Robotics

Trimble explores acceleration of autonomous robot training

1st October 2021
Sam Holland

Deploying an autonomous robot to a new environment can be a tough proposition. How can you gain confidence that the robot’s perception capabilities are robust enough, so it performs safely and as planned?

Trimble faced this challenge when it started building plans to deploy Boston Dynamics’ robot, Spot, in a variety of indoor settings and construction environments. Trimble needed to tune the machine learning (ML) models to the exact indoor environments so that Spot could autonomously operate in these different indoor settings.

Said Aviad Almagor, division vice president of Emerging Technologies at Trimble: “As we deploy Spot equipped with our data collection sensors and field control software to indoor environments, we need to develop a cost effective and reliable workflow to train our ML-based perception models”.

“At the heart of this strategy is an ability to analyse synthetic environments. Using NVIDIA Isaac Sim on Omniverse we could seamlessly import different environments from CAD tools like Trimble SketchUp. Generating perfectly labelled ground truth synthetic data then becomes a straightforward exercise.”

To ensure that models work robustly, developers working on robotics and automation applications need diverse datasets that include all assets of the target environment. In the case of indoor environments, the list might include assets such as partitions, staircases, doors, windows, and furniture.

While these datasets can be constructed manually with real photographers and human labellers, that approach requires much preplanning and high costs and often gates when your project can start. With synthetic data, however, the user can bootstrap your ML training and get started immediately.

When building this dataset, the user could choose to include segmentation data, depth data, or bounding boxes. This perfectly labelled ground truth data can open many doors of exploration. While they are notoriously difficult to label by hand, such objects as 3D bounding boxes can be easily obtained synthetically.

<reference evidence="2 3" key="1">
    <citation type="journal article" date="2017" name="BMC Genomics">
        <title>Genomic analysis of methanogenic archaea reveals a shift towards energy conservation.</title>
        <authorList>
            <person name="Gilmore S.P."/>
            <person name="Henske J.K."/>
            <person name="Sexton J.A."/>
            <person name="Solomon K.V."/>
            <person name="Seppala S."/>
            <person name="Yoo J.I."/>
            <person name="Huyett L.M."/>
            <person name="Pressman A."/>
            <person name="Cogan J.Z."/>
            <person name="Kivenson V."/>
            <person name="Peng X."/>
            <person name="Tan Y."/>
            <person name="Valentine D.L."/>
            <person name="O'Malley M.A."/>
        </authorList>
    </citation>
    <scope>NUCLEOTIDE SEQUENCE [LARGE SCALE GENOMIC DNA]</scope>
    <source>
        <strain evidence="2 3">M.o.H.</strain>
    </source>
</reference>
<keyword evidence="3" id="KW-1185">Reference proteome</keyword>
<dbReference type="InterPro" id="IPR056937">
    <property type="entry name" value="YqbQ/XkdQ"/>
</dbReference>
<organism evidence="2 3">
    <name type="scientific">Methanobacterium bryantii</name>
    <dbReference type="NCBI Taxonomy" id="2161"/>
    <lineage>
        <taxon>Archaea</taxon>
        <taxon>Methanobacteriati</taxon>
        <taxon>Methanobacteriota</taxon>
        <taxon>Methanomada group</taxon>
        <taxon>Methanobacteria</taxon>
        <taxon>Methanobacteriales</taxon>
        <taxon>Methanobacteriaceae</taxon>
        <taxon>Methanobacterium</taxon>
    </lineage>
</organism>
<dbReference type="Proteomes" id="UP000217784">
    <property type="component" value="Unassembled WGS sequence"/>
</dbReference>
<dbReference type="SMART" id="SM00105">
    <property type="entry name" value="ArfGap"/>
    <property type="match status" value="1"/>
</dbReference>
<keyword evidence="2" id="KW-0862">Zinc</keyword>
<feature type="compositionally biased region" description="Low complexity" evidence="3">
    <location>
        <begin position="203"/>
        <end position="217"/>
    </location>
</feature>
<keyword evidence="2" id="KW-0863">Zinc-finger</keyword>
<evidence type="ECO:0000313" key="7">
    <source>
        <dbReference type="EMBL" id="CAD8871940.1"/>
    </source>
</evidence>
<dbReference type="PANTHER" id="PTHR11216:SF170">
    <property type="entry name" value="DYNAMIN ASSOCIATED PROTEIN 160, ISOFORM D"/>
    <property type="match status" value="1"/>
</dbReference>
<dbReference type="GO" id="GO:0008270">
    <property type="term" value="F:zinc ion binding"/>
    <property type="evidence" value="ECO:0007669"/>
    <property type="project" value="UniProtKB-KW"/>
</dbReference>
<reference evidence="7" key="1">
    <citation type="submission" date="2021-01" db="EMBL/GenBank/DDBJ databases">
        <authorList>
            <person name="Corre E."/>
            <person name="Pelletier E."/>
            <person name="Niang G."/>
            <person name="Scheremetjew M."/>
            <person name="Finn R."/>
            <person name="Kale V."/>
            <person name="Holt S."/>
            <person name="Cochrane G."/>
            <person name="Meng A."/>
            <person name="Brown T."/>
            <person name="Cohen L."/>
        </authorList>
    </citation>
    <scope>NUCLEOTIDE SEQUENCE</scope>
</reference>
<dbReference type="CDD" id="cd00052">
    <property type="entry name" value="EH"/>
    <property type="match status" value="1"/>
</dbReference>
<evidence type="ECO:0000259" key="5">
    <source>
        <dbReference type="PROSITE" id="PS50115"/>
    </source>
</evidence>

In this post, we outline the steps taken to build a training workflow using synthetic data generated from simulation. Although this workflow includes sophisticated simulation and ML technology, the steps required to complete this project are simple:

  1. Import the environment from CAD to the NVIDIA Omniverse platform.
  2. Build the synthetic dataset using NVIDIA Isaac Sim on Omniverse.
  3. Train the ML models using the NVIDIA TAO Toolkit.

Importing the environment from Trimble SketchUp to NVIDIA Omniverse

In this project, the environment was available in Trimble SketchUp, a 3D modelling application for designing buildings. To import assets, NVIDIA Omniverse supports the USD (Universal Scene Description) format for scene description. The SketchUp model is converted to USD and imported using one of the Omniverse Connectors. (For more information, see What is NVIDIA Omniverse Connect?.)

To ensure that all the assets are properly imported, the user must inspect the environment using NVIDIA Isaac Sim or the Create or View apps in Omniverse. In some cases, this process may require a few iterations until the environment is satisfactorily represented in Omniverse.

Build the synthetic dataset using NVIDIA Isaac Sim